“We talk about this a lot. 10% of your organization hates everything. 10% of your organization loves everything. The other 80% of your organization can be swayed either way. Unfortunately for everyone, sometimes the squeaky wheels are the ones that garner the most attention, and it causes the ruin of some really great strategies,” Joe says. 

Also read: Achieving the 90/10 Ratio: Improving Meeting Efficiency for Success

Mistake #3: Overcorrecting and receiving too much input

When beginning the strategic planning process, many leaders are extremely ambitious to find pain points or points of potential improvement, leading to town halls and searching for as much input as possible. But, what do you do with that information? 

Often, leaders include every idea in the strategic plan, leading to a document boasting hundreds of pages. Yet, the plan is too in-depth and broad to ever be executed. 

Conversely, some leaders opt to include very little of the input in the strategic plan. This leads the team to feel like the search for information and volunteering opinions was all for nothing. 

Building out a direction, receiving appropriate amounts of input, putting that feedback into motion, and closing the feedback loop is key. 

Listen to The Strategy Gap

A podcast about the space between savvy strategy and practical execution, including everything that can go wrong on the way. 

Mistake #4: Poor communication after the plan is finished

At the end of the day, the strategic plan is finished. Leaders host a summit or a party to announce their plan, everyone is excited, then everyone clocks out and goes home — with the plan never coming up in conversation again. 

In this scenario, team members do not have the direction or guidance to accomplish big-picture goals and changes. It forms the precedence that the strategic plans of the future will not matter either, so motivation dims and work stalls.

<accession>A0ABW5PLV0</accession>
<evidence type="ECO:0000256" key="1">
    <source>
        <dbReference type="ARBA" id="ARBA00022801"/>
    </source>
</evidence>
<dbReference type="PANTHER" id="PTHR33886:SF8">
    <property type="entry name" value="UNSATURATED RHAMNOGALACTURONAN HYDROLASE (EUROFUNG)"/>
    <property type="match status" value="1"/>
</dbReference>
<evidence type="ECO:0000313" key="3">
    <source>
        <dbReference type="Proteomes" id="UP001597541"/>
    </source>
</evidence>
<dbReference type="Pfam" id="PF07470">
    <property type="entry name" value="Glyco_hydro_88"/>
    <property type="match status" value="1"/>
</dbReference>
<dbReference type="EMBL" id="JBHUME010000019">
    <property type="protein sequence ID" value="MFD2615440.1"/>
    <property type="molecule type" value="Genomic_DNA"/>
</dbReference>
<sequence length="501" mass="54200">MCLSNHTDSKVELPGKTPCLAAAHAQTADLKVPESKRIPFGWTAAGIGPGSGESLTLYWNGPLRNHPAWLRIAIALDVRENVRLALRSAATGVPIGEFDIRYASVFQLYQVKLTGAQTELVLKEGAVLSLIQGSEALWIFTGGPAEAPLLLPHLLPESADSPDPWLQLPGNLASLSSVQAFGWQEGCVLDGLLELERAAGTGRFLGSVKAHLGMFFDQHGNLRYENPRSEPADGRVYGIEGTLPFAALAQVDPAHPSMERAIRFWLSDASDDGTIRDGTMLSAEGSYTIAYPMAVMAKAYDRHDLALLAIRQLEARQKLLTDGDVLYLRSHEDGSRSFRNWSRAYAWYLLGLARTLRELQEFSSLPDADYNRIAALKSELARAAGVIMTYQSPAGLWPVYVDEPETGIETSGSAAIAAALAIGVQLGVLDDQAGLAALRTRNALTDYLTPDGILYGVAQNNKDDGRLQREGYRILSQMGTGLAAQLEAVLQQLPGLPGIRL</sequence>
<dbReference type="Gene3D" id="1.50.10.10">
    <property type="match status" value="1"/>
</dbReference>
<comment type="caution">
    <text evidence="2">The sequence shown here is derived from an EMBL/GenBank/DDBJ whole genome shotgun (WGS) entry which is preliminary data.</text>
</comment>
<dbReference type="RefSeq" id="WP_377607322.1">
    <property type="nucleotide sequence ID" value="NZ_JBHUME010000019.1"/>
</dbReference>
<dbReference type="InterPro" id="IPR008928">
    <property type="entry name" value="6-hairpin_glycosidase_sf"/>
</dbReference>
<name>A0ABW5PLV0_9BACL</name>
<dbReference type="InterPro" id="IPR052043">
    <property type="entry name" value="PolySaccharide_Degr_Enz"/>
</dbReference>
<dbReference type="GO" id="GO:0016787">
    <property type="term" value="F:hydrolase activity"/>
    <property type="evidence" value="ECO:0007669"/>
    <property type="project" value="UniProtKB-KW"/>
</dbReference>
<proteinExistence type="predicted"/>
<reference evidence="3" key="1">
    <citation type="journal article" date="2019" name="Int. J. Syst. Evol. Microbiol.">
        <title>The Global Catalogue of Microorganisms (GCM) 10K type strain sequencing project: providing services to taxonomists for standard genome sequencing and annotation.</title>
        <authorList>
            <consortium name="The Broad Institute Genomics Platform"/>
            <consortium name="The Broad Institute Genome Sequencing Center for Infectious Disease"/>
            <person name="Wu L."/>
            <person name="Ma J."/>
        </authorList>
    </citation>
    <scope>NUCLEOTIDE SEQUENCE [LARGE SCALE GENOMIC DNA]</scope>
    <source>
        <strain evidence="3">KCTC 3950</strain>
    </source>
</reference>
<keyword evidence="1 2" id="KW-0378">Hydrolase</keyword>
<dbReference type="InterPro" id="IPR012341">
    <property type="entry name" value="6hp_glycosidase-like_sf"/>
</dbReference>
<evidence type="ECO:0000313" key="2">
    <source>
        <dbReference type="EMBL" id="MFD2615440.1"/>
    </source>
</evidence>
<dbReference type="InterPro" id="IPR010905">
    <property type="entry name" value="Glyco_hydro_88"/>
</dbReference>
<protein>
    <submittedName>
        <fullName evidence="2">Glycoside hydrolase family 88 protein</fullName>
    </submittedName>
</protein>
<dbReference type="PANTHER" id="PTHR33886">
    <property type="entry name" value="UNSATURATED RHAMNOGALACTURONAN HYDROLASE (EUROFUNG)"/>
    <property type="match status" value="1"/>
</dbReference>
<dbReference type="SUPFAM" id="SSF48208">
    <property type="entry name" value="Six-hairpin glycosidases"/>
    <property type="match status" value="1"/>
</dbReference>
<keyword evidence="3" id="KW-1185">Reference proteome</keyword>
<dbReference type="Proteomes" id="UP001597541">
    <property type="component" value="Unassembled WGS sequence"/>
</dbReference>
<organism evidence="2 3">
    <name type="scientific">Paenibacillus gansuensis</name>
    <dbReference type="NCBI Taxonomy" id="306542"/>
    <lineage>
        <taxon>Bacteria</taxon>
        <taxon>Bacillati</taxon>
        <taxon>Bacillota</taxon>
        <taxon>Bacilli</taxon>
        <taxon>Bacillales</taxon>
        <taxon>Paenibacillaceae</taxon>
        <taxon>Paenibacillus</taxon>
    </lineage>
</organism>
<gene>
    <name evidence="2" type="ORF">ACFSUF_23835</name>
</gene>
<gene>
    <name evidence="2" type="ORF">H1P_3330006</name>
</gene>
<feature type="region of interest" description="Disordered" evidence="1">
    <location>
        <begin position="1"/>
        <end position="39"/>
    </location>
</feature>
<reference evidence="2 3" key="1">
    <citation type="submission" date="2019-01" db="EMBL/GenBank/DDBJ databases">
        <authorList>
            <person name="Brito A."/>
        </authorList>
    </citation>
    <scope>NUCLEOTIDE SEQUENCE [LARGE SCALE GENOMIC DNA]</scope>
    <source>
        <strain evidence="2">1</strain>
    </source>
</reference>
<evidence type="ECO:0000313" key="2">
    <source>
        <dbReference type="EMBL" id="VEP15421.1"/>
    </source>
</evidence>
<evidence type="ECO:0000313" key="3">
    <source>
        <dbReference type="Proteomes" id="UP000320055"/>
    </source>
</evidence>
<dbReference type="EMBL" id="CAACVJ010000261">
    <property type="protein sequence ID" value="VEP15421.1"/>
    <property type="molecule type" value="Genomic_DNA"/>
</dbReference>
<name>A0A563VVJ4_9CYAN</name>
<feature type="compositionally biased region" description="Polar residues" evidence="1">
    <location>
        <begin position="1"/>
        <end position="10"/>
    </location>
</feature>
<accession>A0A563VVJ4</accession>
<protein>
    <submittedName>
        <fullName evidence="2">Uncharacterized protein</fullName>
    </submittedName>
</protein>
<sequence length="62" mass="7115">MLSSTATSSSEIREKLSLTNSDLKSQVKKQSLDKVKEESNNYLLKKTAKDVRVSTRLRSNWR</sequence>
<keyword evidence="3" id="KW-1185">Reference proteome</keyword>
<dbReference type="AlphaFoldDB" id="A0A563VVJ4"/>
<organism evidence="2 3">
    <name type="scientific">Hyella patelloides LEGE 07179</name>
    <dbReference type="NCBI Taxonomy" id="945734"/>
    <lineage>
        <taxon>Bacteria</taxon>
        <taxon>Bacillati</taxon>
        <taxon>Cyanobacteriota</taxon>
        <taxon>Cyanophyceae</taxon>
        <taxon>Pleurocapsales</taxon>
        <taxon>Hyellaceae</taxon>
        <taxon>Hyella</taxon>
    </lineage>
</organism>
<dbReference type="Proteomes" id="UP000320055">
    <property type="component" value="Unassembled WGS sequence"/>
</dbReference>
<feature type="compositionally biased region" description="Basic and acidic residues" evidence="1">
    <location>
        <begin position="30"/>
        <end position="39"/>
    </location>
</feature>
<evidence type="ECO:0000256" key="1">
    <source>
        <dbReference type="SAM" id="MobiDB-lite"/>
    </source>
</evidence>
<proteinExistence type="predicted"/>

Regular communication, dedicated strategic plan updates, and incentive programs (even the base level of recognition-based incentives) are crucial for strategic plan success. 

Additionally, when team members find holes or problems within concepts of the strategic plan, encouraging and rewarding counter-suggestions will ensure your organization advances instead of stalls. 

Mistake #5: Shiny object syndrome

When building a strategic plan, it is easy for leaders to look at competitors and other companies to see what they have adopted. The problem arises when the strategic plan becomes a copy-and-paste of the rest of the industry. 

Strategic plans should be highly fine-tuned for your organization. The goal of strategic plans is to make your organization stronger and better, providing employees and customers with a better experience overall. Authenticity is key. 

Interested in learning more? Listen to Jonathan and Joe’s full discussion on the latest episode of The Strategy Gap, where they discuss these topics and more, including AI, reward systems, proper and improper communication styles, KPIs, and more.